The etching of metals with acid was known in Europe from at least 1400, but the elaborate decoration of armour, in Germany anyway, was an art probably imported from Italy around the end of the 15th century—little earlier than the birth of etching as a printmaking technique. Although the first extant dated etchings are the three by Albrecht Dürer of 1515, and despite the fact that none of his works are dated, stylistic evidence suggests that Daniel Hopfer was using this technology as early as 1500.

The Hopfers prospered in Augsburg, and by 1505 Daniel owned a house in the city centre. He sat on the committee of the Augsburg guild of smiths, which at this time included painters and etchers, probably because these crafts were uniquely connected in the town, one of Europe's principal manufacturing places of arms and armour. Daniel died in Augsburg in 1536. His achievement was widely recognized during his time, and in 1590 he was posthumously named as the inventor of the art of etching in the imperial patent of nobility bestowed upon his grandson Georg.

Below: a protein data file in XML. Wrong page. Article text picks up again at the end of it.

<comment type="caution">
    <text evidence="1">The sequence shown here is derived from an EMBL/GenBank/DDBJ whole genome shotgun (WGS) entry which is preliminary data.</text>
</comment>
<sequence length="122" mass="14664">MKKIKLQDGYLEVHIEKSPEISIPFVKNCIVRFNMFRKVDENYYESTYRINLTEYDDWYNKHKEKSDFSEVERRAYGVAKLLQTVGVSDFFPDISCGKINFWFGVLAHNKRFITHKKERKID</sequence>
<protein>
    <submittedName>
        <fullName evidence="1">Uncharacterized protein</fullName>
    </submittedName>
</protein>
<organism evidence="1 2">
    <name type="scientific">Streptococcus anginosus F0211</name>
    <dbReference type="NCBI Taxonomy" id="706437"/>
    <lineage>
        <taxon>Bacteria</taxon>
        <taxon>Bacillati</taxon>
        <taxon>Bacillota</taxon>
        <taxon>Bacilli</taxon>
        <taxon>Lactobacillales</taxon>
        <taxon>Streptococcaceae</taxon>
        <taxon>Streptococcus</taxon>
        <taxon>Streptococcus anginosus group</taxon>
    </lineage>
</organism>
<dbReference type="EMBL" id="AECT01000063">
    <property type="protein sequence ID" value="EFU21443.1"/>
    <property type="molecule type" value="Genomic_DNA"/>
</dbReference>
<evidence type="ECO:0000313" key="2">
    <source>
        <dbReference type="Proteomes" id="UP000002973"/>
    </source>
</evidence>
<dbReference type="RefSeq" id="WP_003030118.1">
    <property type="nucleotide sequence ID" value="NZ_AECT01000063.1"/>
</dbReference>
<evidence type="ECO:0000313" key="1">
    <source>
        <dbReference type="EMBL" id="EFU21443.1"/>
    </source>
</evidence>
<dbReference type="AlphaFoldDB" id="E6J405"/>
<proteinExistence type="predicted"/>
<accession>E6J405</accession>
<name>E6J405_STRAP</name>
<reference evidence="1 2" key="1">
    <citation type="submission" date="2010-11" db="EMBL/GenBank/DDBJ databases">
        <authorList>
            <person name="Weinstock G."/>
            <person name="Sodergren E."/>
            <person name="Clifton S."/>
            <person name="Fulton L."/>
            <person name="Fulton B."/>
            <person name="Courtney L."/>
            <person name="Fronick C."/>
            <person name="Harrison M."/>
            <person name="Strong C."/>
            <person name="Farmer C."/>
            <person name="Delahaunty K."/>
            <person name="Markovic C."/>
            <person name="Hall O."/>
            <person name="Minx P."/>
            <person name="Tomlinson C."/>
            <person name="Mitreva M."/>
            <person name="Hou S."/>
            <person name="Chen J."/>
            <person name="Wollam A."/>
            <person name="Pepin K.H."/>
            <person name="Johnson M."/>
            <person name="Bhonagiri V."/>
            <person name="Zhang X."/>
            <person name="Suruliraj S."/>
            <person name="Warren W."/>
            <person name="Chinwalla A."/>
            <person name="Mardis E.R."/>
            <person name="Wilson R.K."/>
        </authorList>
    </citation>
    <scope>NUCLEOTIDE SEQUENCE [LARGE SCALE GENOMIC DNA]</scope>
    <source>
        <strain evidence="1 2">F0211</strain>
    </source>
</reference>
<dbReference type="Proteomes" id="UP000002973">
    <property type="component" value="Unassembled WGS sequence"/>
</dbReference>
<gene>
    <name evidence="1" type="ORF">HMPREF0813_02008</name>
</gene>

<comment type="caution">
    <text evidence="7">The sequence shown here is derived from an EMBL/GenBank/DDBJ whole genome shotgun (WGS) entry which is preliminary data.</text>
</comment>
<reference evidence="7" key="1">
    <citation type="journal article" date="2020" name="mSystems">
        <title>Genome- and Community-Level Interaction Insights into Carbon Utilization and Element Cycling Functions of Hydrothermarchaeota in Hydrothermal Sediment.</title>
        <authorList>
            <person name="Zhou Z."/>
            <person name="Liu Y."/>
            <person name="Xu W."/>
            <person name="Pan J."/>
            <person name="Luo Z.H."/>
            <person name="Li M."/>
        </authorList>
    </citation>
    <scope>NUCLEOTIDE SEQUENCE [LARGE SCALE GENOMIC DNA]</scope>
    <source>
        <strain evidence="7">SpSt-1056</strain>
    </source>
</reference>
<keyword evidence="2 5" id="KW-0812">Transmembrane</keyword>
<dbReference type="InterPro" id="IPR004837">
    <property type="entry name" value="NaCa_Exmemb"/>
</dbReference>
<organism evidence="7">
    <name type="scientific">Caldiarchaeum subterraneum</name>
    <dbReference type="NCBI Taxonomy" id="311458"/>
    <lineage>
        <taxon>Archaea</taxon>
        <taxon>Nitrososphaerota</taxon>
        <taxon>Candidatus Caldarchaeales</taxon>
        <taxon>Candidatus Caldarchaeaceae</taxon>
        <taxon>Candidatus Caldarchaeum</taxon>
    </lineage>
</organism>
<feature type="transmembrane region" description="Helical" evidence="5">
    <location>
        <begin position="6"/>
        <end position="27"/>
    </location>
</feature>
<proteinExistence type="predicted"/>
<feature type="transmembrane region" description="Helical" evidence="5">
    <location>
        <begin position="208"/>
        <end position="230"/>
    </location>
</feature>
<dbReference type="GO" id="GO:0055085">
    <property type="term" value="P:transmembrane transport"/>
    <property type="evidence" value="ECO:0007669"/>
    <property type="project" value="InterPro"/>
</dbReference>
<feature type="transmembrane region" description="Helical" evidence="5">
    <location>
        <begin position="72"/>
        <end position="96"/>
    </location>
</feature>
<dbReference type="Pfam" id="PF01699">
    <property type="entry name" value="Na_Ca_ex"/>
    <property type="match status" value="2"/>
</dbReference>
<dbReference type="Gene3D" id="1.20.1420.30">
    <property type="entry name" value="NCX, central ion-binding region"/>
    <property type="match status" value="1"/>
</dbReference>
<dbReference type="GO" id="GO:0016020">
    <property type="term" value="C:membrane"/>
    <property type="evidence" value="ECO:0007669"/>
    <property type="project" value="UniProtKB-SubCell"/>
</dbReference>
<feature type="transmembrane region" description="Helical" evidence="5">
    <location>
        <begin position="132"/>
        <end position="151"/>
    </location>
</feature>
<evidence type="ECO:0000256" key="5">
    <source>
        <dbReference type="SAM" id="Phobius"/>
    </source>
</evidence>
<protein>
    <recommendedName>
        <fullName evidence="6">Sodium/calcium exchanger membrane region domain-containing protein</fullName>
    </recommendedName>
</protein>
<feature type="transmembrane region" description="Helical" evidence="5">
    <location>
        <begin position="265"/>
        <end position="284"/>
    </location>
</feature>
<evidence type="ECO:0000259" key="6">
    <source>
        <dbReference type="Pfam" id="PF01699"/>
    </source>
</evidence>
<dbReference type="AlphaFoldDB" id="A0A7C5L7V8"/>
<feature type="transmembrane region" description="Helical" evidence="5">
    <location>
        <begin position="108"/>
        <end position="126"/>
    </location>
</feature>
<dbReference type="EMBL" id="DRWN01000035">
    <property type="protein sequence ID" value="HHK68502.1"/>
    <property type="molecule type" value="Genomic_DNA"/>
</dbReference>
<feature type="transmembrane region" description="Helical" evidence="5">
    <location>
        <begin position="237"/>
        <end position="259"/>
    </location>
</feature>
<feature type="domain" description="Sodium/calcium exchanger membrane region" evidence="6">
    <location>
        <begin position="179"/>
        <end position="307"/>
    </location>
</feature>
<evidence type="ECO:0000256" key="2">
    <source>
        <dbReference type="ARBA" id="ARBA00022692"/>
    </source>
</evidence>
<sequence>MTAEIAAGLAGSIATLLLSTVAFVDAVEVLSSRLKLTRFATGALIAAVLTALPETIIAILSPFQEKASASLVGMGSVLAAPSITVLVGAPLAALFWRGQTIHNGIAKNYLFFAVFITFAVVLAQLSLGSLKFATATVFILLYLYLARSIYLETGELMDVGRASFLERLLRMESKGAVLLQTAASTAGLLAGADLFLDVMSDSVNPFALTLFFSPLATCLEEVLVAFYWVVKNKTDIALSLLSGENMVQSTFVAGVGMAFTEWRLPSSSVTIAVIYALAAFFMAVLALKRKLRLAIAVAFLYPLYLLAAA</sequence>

Daniel Hopfer's early etchings were done in line-work, but he and his sons soon developed more sophisticated techniques, referred to by armour historians as the Hopfer style. Applied to prints, this produced silhouetted designs on a black ground, doubtless by multiple bitings of the plates. The technically-demanding procedure seems to have been both delicate and labour-intensive, and no other artists are known to have used this exact method. Their plates were all iron, rather than the copper that the Italians later introduced.